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Converting a linear optimization problem with absolute values

  1. Sep 17, 2013 #1
    1. The problem statement, all variables and given/known data
    Here is an alternative approach to handling absolute value terms as the decision variables: abs(x) is the smallest value z that satisfies x [itex]\leq[/itex] z and -x [itex]\leq[/itex] z. Using this,convert the following into a lp

    Min 2x1 + 3abs(x2)

    S.T x1 + x2 [itex]\geq[/itex] 6

    2. Relevant equations
    Here is a pretext from my textbook that shows how to do it a different way

    20130917_232043_2.jpg

    3. The attempt at a solution

    After a while of staring at it ,I gave it a try

    20130917_231852_5.jpg

    What do you guys think?
     
    Last edited by a moderator: Sep 18, 2013
  2. jcsd
  3. Sep 18, 2013 #2

    Ray Vickson

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    I think there is something wrong with the problem statement: it has ##x_1## and ##x_2## in the objective but ##x_1## and ##x_3## in the constraint.
    Mod note: This is now fixed.
    As written, the problem does not have a finite solution, since we can have ##x_1 \rightarrow -\infty##, ##x_3 = 6 - x_1 \rightarrow +\infty## and ##x_2 = 0##. If you really intend to have ##x_1 \geq 0## you need to say so.

    In any case, you need only one constraint, not three. Basically, it is one of the standard methods for such problems to just replace ##x_2## by ##x_2^+ - x_2^-## (with ##x_2^+, x_2^- \geq 0##) and to write ##x_2^+ + x_2^-## in place of ##|x_2|## in the objective.
     
    Last edited by a moderator: Sep 18, 2013
  4. Sep 18, 2013 #3
    Hey

    Ya sorry I just noticed as well that I made a mistake. Theres no x3,I meant x2.

    Anyways , ya the way you have said I already know how to do. But the reason im confused is that the question asks that the aforementioned observation be used in answering the question.

    P.S I cant seem to edit the question to fix the mistake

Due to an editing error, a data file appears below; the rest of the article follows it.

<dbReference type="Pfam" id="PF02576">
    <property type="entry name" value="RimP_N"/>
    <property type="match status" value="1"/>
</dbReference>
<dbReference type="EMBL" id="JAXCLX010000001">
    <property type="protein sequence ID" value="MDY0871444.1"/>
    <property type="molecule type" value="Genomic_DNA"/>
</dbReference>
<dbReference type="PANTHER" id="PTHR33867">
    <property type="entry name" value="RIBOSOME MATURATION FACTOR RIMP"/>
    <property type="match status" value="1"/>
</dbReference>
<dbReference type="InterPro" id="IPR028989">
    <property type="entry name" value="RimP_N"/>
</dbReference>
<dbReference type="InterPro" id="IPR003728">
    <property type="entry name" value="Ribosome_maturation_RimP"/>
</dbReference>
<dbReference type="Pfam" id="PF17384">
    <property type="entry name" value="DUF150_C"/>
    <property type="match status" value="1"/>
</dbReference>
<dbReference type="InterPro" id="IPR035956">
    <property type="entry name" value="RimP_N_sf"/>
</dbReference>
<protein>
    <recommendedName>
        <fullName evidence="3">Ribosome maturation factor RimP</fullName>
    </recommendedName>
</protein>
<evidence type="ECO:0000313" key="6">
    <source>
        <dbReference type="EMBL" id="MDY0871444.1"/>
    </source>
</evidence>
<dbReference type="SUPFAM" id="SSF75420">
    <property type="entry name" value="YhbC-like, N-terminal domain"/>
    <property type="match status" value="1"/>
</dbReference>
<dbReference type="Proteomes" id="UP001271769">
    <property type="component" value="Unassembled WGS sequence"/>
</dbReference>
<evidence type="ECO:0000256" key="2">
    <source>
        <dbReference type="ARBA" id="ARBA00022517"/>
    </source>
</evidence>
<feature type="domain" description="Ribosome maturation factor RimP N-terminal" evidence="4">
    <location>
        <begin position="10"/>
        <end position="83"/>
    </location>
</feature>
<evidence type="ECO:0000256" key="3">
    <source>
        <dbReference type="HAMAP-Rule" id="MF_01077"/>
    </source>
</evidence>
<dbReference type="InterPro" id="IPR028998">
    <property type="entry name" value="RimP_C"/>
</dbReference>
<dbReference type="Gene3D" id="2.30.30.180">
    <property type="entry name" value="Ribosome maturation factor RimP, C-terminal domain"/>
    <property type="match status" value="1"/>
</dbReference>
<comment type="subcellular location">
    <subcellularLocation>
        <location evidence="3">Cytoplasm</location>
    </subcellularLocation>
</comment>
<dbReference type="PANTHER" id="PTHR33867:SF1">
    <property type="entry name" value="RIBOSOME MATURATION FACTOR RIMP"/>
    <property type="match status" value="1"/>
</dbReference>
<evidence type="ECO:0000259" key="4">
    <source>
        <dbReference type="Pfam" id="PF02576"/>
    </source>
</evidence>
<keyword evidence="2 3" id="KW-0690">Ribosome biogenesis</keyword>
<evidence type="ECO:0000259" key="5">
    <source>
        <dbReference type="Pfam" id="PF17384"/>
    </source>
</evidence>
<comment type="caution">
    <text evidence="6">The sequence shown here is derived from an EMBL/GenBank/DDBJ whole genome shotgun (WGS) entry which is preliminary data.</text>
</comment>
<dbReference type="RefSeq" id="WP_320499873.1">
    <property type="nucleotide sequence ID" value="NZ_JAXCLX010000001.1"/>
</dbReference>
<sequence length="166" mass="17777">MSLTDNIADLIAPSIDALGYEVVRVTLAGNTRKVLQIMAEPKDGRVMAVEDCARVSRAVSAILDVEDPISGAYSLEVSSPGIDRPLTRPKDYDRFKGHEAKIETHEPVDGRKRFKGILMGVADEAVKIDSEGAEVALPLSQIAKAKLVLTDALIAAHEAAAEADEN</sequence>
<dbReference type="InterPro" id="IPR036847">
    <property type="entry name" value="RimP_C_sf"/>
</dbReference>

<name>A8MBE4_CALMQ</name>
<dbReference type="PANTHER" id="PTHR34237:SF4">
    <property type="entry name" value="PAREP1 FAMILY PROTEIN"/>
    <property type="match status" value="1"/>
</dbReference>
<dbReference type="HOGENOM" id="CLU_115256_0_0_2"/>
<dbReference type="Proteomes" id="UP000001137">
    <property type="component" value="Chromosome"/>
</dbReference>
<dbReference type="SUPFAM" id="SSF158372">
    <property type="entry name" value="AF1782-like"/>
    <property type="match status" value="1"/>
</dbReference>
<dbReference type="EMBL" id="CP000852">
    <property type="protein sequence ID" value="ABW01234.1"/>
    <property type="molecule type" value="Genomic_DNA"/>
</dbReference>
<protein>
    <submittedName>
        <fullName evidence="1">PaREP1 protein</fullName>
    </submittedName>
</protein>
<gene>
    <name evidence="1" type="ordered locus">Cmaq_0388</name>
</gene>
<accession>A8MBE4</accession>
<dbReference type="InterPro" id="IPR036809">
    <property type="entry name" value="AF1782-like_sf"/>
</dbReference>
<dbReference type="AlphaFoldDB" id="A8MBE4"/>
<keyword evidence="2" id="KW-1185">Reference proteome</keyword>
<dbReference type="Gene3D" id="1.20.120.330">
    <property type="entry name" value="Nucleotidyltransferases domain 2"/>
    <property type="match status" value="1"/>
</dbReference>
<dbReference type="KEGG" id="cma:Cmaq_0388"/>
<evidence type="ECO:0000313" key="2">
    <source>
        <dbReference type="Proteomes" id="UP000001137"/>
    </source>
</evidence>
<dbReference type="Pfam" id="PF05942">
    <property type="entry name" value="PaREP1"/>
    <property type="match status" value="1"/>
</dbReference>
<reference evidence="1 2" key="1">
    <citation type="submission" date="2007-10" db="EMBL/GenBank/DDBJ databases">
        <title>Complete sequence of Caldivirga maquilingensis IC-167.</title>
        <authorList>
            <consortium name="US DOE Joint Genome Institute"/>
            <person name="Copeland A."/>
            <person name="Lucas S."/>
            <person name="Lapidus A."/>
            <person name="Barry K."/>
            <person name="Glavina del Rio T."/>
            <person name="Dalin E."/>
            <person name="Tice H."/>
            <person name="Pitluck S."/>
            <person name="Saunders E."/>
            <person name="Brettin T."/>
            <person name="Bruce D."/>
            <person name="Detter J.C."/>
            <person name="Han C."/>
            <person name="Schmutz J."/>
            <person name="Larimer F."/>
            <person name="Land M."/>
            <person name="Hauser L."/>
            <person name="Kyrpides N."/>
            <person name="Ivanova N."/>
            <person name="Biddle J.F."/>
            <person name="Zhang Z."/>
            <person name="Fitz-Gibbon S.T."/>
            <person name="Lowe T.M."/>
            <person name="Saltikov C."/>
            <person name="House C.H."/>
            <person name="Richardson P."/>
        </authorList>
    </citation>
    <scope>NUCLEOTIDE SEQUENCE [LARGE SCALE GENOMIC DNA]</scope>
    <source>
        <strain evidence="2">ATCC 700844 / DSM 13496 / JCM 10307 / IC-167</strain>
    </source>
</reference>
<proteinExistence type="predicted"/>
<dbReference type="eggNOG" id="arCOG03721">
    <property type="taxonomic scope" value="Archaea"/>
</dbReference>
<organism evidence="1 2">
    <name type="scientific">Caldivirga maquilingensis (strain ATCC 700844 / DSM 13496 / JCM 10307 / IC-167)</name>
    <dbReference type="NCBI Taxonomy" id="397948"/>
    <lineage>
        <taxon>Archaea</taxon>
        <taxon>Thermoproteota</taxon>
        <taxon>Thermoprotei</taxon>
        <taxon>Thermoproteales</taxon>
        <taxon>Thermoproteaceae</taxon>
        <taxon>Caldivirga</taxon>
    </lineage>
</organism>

5. Sep 18, 2013 #4

    Mark44

    Staff: Mentor

    I fixed it for you. Members have only a few hours to go back and edit their posts, but mentors don't have that restriction.
     
  6. Sep 18, 2013 #5

    Ray Vickson

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    There are two *different* ways of handling such problems, and you have mixed them up. For problems in which |x| appears only in the objective, and with a coefficient c > 0, we can:
    (1) Replace ##x## in the constraints by ##x^+ - x^-## and ##|x|## by ##x^+ + x^-## in the objective; or
    (2) keep x unchanged in the constraints, replace |x| in the objective by a new variable z, and add two constraints z ≥ x and z ≥ -x.
     
  7. Sep 18, 2013 #6
    Ya i know the first way as its stated in the textbook but the way the question is being asked to be done is how you stated in (2).

    So if I replace |x2| in this case by z and add the two constraints like you said, what i am wondering is what do the x2 and -x2 mean in the constraints because they are not in the objective function

    Min 2x1 +3z

    S.T x1 + x2 ≥ 6
    z ≥ x2 and z ≥ -x2
     
  8. Sep 18, 2013 #7

    Ray Vickson

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    Stop worrying; your formulation is OK exactly as it stands. When you try to make z small, that will restrict x_2 in the constraints, so everything *really is* connected together. If you don't believe it, try solving both formulations (either by hand or by using an LP computer package).
     
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